COVID-19: the Musee civilization wants your testimonies
The Musée de la civilization is at the hour of the pandemic. Anxious to play its role of reflecting Quebec society, the institution of the Old Port calls on the public to document in all possible ways the way in which everyone is going through the crisis. Thoughts, reflections, photos, videos, children’s drawings, so many ways for the citizens of Quebec and the province to leave to posterity testimonies on this exceptional event.
“It is still too early to say if we will make a formal exhibition of it, in a room of the museum. Everything will depend on the material that we will collect, explains to the Sun Director General Stéphan La Roche. Our desire is to act as a museum of society. ”
“However, Quebec society, like the rest of the planet, is living in an absolutely new and unprecedented situation. We think it’s important to document what’s going on, he explains. We want to know how our fellow citizens experience this extraordinary situation, as they feel, what will our collective memory retain? History is being written, in a way. It is important to make it a milestone in our history. ”
Stéphan La Roche is also curious to know what happens next. Because the end of isolation there will certainly be a day, everyone agrees. “Do people have any thoughts on how society will change? Because there will be a before and after COVID-19. I think things will never be exactly the same. How will the crisis have had an impact on changes in environmental habits, for example? ”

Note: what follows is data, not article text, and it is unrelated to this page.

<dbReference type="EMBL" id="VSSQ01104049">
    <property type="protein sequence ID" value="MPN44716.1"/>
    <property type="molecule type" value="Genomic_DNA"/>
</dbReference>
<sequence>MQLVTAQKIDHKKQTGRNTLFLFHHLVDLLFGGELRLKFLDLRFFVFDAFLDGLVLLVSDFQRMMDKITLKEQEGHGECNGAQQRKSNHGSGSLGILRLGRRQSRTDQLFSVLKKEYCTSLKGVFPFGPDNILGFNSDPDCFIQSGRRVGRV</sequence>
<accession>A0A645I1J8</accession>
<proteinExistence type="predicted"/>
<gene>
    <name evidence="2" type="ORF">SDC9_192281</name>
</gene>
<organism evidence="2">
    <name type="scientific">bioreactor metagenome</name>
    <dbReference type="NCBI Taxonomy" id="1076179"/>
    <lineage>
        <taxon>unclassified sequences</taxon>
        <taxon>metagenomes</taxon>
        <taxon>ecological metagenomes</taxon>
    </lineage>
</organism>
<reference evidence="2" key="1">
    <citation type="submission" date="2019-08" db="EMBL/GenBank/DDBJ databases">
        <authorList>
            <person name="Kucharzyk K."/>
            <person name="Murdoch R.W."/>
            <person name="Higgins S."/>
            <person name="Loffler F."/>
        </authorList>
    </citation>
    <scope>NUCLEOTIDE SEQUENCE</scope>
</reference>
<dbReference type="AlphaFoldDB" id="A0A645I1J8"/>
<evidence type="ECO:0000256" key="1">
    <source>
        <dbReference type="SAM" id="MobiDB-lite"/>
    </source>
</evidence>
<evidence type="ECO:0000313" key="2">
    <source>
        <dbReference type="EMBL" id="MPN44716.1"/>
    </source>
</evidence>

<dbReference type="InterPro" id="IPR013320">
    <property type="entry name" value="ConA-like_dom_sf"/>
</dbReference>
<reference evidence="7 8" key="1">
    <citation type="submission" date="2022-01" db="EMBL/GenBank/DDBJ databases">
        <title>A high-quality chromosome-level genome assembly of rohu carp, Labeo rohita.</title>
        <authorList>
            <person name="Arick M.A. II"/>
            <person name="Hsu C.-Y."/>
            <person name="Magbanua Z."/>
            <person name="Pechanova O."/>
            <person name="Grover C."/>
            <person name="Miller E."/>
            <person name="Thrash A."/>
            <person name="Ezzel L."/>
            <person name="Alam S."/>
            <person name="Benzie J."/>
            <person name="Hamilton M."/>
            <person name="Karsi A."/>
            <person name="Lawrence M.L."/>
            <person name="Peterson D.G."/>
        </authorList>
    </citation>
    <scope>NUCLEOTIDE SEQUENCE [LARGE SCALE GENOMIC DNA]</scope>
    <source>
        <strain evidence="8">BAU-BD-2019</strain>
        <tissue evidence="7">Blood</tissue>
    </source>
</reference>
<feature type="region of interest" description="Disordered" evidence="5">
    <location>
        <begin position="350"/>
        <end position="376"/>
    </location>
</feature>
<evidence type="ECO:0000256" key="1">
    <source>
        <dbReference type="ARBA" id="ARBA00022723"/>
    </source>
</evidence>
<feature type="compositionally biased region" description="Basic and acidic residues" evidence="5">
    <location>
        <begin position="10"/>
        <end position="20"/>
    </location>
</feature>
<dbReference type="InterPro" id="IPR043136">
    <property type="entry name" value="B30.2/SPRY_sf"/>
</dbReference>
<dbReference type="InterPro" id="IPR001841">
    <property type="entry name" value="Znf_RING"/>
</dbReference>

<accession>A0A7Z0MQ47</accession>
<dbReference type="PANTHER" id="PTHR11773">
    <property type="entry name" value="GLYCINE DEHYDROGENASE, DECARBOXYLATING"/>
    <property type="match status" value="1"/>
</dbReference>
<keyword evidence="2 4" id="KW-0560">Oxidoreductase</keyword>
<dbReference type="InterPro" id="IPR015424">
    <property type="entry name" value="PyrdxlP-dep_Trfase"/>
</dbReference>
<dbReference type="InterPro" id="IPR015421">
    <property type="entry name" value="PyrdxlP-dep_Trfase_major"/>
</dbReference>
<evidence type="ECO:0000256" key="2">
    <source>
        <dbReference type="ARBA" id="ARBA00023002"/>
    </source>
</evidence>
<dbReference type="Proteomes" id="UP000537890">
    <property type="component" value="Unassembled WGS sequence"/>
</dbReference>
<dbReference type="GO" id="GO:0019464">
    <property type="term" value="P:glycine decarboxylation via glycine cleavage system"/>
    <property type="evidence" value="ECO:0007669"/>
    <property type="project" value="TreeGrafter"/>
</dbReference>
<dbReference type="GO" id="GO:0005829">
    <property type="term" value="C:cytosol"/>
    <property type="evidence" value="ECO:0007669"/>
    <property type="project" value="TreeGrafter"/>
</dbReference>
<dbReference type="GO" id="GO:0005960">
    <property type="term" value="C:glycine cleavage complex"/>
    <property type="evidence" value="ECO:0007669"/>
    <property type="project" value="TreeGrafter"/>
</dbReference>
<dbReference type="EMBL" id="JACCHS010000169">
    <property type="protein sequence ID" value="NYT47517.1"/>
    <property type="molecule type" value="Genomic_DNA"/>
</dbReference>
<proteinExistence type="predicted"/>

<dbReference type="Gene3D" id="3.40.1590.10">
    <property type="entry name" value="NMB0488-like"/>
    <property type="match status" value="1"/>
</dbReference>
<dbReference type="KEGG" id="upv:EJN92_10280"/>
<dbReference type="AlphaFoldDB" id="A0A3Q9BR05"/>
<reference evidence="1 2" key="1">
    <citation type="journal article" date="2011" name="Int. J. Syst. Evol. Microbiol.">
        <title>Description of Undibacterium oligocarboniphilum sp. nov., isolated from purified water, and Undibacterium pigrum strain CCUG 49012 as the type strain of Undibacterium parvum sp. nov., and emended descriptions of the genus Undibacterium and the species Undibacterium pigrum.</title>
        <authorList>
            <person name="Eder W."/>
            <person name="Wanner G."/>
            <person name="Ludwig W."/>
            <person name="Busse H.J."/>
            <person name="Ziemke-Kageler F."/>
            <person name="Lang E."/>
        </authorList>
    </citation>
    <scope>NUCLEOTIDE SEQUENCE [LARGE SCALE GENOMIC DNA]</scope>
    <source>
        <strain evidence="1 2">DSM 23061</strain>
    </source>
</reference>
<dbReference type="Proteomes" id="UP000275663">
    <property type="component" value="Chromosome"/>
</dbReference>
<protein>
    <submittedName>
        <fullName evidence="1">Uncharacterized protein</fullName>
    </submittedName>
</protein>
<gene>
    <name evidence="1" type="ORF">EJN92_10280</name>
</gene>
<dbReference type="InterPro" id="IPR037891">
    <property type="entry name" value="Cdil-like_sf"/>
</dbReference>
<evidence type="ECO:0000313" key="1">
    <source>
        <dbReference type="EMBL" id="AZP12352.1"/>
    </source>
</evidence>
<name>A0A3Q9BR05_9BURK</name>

The fruits of this great brainstorming will eventually be posted on the uneheureaumusee.ca platform , created on the museum’s website in order to open virtual doors to the institution during this period of confinement.
Like all cultural organizations, the Musée de la civilization was hit hard by the coronavirus crisis. The place is officially closed until March 30 and public activities canceled until April 12.
The exhibition fisheries Stories , scheduled for 1 st April should be offered “a few weeks time,” Mr. La Roche wishes. As for Special Effects , the “big summer exhibition”, which was to open on June 18, it is still too early to decide its fate. “It is light years away from the decision-making capacity that we can have right now.”
The closure of the schools will not be without affecting the attendance at the museum institution, which is usually very popular in the spring. La Roche estimates to date that about 9,000 students have been unable to pass through the museum doors. “All tours are canceled until the end of the year. In the end, some 12,000 students did not come. ”
Other museums have also taken unprecedented steps during this troubled time. Failing to see art lovers coming to them, they are the ones who now go to the public. Also the National Museum of Fine Arts of Quebec ( mnbaq.org ) has put online, in a desire to “continue to amaze people in their living room”, virtual tours presenting the works of some of its rooms exposure. A similar initiative has been taken by the Montreal Museum of Fine Arts ( mbam.qc.ca ).